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I Am a Researcher

jordanbunch.pngJordan Bunch

Major(s): NanoEngineering

College: Muir

UC San Diego graduation year: 2024

Which research programs/experiences have you been a part of? 

What are you researching (or did you do in the past)?  

  • The Effect of Additives on the Contact Resistance and Morphology of PEDOT:PSS (URS: Philip and Elizabeth Hiestand Scholarship)
  • The Influence of Alkyl Side-Chain Length on the Mechanical Properties of P3ATs (TRELS)
  • Improving the Survivability of Organic Solar Cells using Crosslinked Semiconducting Polymers (McNair)

My research throughout my undergraduate career has primarily focused on studying the mechanical properties of semiconducting polymers for applications in optoelectronics (e.g., organic solar cell devices). My current work involves hydrogel formulations and studying the mechanical properties of metal organic frameworks. 

nanoengineering mechanical test machine.png

Why and how did you decide to get involved in undergraduate research?

I got involved in research because I wanted to earn hands-on experience and apply my coursework outside of my classes. I find it useful to learn about how my studies can apply to a physical application whether that be in a lab or industry.

What has been the most exciting/interesting thing you've discovered through your research?

I think the most exciting thing about research has been learning from others inside and outside of my research group. Research is expansive, has a lot of possibilities, and there is always a lot to learn from a lot of different people. The individuals I have encountered throughout my undergraduate career are really passionate about what they do and I am very fortunate to have had the opportunity to work with them.

What did you gain from these programs/experiences?

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During my time in the McNair Program, it provided me with the opportunity to apply critical thinking in a research setting. I feel as if I grew the most as both a researcher and a person during my time in the McNair Scholars Program. I spent a lot of time in the lab and got to know new people. When the program concluded, I was given the opportunity to present my research at a conference hosted by the Undergraduate Research Hub. Presenting at conferences hosted by UC San Diego exposed me to various research areas, expanding my knowledge on multiple topics.

Participating in TRELS and URS has enriched my knowledge through informative workshops hosted by various individuals at UC San Diego. In addition, both of these programs allowed me to continue doing what I enjoy, research.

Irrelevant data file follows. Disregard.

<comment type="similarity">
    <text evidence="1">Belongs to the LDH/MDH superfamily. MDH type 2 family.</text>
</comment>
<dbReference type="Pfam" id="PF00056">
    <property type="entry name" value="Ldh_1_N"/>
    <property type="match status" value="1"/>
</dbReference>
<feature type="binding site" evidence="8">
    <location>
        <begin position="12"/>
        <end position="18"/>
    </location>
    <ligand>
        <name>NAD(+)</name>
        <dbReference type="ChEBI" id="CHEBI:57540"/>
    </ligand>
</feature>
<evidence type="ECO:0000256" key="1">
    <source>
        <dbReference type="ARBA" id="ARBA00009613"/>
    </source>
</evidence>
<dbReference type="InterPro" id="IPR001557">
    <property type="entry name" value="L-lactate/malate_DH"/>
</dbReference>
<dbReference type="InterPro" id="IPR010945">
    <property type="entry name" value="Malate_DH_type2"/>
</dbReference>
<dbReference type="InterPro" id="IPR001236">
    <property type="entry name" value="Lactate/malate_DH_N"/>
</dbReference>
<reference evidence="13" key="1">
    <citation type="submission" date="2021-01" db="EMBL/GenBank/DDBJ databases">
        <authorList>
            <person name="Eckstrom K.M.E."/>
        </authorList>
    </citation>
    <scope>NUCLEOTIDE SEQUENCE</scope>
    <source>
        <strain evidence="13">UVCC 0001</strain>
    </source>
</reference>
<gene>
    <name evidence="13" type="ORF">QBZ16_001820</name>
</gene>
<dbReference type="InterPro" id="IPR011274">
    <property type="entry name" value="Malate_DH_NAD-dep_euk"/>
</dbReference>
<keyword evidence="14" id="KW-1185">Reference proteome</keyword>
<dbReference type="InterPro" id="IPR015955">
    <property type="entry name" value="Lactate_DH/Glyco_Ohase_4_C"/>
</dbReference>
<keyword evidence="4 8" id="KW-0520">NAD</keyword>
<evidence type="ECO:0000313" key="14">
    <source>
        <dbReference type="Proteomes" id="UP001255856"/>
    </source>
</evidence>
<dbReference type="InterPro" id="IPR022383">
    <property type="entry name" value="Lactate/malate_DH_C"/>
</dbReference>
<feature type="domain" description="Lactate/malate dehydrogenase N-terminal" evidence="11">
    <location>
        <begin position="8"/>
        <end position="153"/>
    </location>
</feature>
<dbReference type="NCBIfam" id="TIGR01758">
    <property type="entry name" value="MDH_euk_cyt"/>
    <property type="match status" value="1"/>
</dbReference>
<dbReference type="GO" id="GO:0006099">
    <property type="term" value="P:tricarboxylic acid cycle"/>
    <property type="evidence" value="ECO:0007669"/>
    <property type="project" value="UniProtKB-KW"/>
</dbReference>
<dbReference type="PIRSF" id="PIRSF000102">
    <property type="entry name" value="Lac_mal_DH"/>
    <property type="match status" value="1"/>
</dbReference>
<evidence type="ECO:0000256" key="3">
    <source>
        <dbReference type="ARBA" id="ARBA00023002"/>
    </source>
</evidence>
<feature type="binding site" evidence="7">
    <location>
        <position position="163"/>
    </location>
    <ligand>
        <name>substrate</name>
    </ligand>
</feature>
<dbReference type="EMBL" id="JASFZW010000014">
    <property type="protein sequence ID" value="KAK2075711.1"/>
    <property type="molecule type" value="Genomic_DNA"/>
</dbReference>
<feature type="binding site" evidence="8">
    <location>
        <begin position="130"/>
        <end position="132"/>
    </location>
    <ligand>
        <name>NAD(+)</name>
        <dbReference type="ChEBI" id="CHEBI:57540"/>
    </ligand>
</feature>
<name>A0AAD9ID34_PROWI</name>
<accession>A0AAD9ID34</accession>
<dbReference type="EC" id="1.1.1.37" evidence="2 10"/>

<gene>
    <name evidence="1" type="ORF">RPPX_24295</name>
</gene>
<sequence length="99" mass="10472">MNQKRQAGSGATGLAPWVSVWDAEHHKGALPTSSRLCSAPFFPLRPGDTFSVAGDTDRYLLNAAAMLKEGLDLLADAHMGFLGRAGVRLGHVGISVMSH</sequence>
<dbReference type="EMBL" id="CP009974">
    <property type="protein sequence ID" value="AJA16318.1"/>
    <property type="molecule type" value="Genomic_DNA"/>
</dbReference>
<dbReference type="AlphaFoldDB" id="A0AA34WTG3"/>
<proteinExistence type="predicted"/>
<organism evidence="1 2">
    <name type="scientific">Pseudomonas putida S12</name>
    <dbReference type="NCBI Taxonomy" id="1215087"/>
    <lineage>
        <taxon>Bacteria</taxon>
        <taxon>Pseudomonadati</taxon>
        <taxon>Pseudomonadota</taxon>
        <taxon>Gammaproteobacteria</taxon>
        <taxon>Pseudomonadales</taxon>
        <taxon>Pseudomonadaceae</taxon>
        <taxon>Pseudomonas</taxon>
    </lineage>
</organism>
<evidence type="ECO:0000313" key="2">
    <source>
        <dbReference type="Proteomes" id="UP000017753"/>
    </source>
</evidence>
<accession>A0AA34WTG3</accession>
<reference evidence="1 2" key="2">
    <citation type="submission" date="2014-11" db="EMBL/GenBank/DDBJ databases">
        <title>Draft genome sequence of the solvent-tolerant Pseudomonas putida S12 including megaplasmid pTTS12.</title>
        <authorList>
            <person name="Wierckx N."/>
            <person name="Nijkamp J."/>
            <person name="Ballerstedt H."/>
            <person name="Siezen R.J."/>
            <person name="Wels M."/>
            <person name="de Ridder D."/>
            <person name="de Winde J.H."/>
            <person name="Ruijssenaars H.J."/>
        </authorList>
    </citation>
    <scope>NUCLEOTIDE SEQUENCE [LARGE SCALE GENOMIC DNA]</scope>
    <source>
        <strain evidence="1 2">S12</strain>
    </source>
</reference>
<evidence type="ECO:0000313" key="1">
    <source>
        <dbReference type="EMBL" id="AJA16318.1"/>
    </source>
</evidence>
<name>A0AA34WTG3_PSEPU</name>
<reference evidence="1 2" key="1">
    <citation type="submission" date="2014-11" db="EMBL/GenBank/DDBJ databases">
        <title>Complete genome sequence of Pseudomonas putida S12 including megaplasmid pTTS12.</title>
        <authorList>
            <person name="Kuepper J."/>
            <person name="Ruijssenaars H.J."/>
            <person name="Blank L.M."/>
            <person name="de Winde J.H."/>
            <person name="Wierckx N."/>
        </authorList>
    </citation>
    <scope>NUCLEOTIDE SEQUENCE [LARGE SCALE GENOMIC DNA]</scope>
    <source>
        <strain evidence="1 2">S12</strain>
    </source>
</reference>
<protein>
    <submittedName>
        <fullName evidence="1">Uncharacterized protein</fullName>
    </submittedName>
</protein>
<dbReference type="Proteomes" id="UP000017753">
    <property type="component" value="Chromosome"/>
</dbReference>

I would not be the researcher I am today without the Undergraduate Research Hub, my PI, and the mentors I have met along the way.

Outside of research, I am actively involved in the NACME chapter at UC San Diego and serve as the president of the NanoEngineering Technology Society. NACME has significantly contributed to my growth by offering opportunities to connect with talented and inspiring engineers from different universities. Being in NACME has improved my ability to work in diverse settings and network with companies such as NREL, Air Products, GE, etc. I truly appreciate the individuals I have met through NACME. As the president of NETS, I have had the privilege to work with motivated students who want to create a positive change within the NanoEngineering community. Being able to help others and provide opportunities for those to develop their professional, social, and technical skills has been truly rewarding. Both of these opportunities have allowed me to grow as an individual and learn from others. 

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What advice would you give to students starting research? 

Get involved early and never be afraid to contact professors for research opportunities. Research is difficult, but it is very rewarding.

What are your future plans? 

I am looking forward to continuing my research journey at Stanford University's Materials Science and Engineering PhD program.

Anything else you'd like to share?

I would like to thank my mentor, Alexander Chen, for his guidance and mentorship throughout my undergraduate career. I would also like to thank my PI, Darren Lipomi, for providing me with the opportunity to do research. Lastly, thank you to my awesome research group, friends, and family.


(1) Jordan, (2) machine used for mechanical testing, (3) semiconducting polymer for mechanical testing, (4) thermal evaporator (Orion)